These days Ascanio feels good and he loves high adrenaline activities, especially motocross.
Meet Chandler Keller, 17 years old, California
Chandler was originally diagnosed with Complex Regional Pain Syndrome (CRPS) when she was 12 years old. However, her diagnosis was questioned after a nurse witnessed one of Chandler’s flares while she was recovering from surgery in the hospital. Chandler had undergone an extremely painful spinal surgery due to scoliosis where she had two rods and 26 screws put in to help straighten her spine. It was during her flare when the nurse mentioned that it resembled EM more than CRPS. The EM diagnosis was later confirmed and Chandler also tested positive for the mutated sodium channel gene.
Some days the pain is unbearable for Chandler. Her EM has progressed from her lower legs and feet to her hands and face. She cannot relieve the burning without the assistance of a cold bath or soaking her feet in a bucket of ice water. Because of the agony, sleep is always a challenge.
She is a junior in high school and is therefore permitted to be on the early-release program. She departs the school daily around 12:30 p.m. When she arrives home the first thing she does is soak her feet in cold water for 20 minutes then takes a lengthy nap. It is mentally draining to fight this kind of pain day in, day out. After her nap, she does her homework, eats then tries to sleep. Every day is like Groundhog Day as she repeats the same cycle.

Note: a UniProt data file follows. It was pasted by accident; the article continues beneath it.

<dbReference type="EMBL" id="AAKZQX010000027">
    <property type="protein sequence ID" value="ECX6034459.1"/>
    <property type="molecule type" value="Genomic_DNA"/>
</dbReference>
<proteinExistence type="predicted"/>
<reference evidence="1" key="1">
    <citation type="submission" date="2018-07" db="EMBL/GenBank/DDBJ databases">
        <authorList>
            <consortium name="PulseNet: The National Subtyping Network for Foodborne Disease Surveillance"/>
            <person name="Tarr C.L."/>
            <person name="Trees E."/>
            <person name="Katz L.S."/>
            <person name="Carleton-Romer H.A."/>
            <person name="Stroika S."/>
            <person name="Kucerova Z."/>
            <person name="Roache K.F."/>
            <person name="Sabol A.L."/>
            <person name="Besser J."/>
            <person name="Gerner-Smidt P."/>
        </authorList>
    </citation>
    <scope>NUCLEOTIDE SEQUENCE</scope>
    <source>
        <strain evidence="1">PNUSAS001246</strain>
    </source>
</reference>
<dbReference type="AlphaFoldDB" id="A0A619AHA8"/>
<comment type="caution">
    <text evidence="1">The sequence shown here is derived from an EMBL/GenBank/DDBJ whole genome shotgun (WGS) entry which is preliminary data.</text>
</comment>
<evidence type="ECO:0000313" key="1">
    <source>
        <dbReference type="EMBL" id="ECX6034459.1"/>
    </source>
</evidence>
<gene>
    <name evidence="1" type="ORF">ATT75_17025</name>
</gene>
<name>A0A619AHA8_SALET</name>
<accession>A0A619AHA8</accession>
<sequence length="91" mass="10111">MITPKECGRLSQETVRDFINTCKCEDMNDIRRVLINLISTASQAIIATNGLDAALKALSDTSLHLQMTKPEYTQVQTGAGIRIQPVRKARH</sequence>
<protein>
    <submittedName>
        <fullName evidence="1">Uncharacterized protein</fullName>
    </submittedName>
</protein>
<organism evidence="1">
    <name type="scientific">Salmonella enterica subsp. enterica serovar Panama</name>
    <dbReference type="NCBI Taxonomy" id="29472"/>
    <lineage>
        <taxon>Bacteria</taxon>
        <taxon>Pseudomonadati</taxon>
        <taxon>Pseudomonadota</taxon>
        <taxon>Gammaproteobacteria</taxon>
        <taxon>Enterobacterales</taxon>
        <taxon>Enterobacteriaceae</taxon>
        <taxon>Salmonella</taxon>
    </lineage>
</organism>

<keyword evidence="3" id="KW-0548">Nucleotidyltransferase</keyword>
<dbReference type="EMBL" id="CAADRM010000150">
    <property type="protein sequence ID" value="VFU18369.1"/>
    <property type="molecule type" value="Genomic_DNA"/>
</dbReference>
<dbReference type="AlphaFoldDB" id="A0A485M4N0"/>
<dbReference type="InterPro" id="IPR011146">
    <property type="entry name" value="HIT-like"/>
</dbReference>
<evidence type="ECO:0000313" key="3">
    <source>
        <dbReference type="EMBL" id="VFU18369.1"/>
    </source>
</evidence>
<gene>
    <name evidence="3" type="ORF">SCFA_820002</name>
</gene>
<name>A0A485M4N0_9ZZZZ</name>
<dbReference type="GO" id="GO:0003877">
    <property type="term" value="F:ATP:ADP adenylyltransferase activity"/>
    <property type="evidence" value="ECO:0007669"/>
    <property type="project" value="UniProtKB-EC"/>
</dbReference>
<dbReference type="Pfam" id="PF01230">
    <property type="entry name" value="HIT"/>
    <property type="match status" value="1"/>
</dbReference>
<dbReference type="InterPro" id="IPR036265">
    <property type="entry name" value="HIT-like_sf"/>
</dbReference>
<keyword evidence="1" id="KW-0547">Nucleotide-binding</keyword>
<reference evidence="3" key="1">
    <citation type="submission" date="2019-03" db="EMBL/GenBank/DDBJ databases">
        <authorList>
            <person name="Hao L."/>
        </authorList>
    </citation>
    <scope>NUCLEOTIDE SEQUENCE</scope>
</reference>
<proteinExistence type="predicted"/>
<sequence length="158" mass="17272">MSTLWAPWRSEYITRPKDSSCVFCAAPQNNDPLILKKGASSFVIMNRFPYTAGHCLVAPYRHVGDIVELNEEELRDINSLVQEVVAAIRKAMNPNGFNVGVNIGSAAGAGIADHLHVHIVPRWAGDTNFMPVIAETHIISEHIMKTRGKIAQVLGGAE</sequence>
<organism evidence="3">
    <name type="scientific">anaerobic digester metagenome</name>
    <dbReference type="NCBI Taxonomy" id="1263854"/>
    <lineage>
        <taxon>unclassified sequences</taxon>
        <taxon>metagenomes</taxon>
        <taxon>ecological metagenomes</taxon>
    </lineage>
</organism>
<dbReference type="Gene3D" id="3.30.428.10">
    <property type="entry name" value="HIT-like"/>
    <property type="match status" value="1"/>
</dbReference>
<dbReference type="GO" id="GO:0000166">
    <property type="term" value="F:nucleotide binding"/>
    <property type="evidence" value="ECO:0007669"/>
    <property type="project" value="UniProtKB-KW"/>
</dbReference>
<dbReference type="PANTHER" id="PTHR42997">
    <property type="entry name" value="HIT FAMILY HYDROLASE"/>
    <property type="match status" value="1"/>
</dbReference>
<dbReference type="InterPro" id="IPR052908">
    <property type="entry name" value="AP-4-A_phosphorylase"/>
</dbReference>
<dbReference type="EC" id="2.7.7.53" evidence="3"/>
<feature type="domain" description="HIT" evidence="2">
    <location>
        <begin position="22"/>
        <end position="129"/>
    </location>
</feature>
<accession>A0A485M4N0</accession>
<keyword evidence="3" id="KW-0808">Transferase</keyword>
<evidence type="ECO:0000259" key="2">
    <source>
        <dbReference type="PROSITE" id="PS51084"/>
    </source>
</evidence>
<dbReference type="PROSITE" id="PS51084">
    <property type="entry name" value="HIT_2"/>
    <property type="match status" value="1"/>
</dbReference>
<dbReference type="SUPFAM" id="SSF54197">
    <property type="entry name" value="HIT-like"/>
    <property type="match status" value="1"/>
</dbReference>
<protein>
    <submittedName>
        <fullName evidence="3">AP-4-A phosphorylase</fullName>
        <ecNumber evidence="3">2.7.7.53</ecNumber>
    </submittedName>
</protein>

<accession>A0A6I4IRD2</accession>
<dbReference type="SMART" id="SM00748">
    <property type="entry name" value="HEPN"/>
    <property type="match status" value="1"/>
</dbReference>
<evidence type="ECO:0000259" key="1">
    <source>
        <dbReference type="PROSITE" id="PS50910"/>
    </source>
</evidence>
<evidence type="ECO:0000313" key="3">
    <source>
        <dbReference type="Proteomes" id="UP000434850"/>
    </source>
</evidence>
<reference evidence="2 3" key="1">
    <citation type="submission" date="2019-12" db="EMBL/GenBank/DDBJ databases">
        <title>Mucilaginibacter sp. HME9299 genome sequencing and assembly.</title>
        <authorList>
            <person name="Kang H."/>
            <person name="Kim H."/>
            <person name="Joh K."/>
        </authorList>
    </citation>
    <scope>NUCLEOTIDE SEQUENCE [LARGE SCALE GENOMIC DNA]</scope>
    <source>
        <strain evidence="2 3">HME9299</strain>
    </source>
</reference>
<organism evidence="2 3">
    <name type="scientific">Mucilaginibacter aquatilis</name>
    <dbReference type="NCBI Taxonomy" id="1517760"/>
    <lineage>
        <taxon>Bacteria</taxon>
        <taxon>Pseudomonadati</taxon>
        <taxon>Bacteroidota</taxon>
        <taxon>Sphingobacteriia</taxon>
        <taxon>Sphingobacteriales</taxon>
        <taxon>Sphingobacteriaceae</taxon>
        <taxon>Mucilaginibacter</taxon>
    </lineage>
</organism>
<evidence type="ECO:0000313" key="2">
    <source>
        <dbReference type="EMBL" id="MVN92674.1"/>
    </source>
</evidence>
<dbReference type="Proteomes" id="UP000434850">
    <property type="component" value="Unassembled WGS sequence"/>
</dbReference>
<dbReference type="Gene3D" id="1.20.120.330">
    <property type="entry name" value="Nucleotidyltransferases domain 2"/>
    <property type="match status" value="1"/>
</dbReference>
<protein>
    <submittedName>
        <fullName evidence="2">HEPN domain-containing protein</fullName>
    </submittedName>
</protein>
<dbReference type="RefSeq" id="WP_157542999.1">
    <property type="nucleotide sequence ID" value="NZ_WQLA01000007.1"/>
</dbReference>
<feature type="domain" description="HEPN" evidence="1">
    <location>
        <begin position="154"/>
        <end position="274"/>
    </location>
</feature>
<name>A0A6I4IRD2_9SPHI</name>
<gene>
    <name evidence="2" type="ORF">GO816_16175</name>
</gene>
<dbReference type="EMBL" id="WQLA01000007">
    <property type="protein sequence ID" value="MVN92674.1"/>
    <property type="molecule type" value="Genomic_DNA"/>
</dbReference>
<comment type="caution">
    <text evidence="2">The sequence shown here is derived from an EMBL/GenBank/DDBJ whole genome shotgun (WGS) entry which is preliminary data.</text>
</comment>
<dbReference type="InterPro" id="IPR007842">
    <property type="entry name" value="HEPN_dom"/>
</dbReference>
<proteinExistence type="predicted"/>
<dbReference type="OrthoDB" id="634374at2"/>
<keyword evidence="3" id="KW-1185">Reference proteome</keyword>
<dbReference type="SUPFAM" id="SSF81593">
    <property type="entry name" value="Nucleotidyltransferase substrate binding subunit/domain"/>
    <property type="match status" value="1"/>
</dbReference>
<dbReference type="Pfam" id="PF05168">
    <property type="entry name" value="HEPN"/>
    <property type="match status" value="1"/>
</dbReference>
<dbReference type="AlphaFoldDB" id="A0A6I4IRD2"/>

Chandler’s physician put her on gabapentin and she slowly worked her way up to 2,700 mg a day. She has tried almost anything and everything to relieve her pain such as CBD oil, hemp root salve, and several other natural remedies. Her next plan is to try an all-natural whole foods diet.
Not a single day has gone by since Chandler was 12 years old where her feet have not been bright red. Her ankles are always swollen. Sadly, her family has learned more about EM from Facebook group forums than from her doctors.
So what can you do to help?
Share this blog: Awareness begins by spreading the word.
Help us raise awareness: The Erythromelalgia (EM) Warriors is a non-profit organization providing patient support and information to those suffering with this dreadful disease. https://www.facebook.com/ErythromelalgiaWarriors/
EM Warriors is sponsoring a campaign called the Red Hand Challenge.
Please click on the link below to learn more:
Donate: No amount is too small. Erythromelalgia desperately needs funding for research and awareness. A contribution of any amount is greatly appreciated. If you would like to contribute, please click on the link below:
To see this blog on the Huffington Post, please click here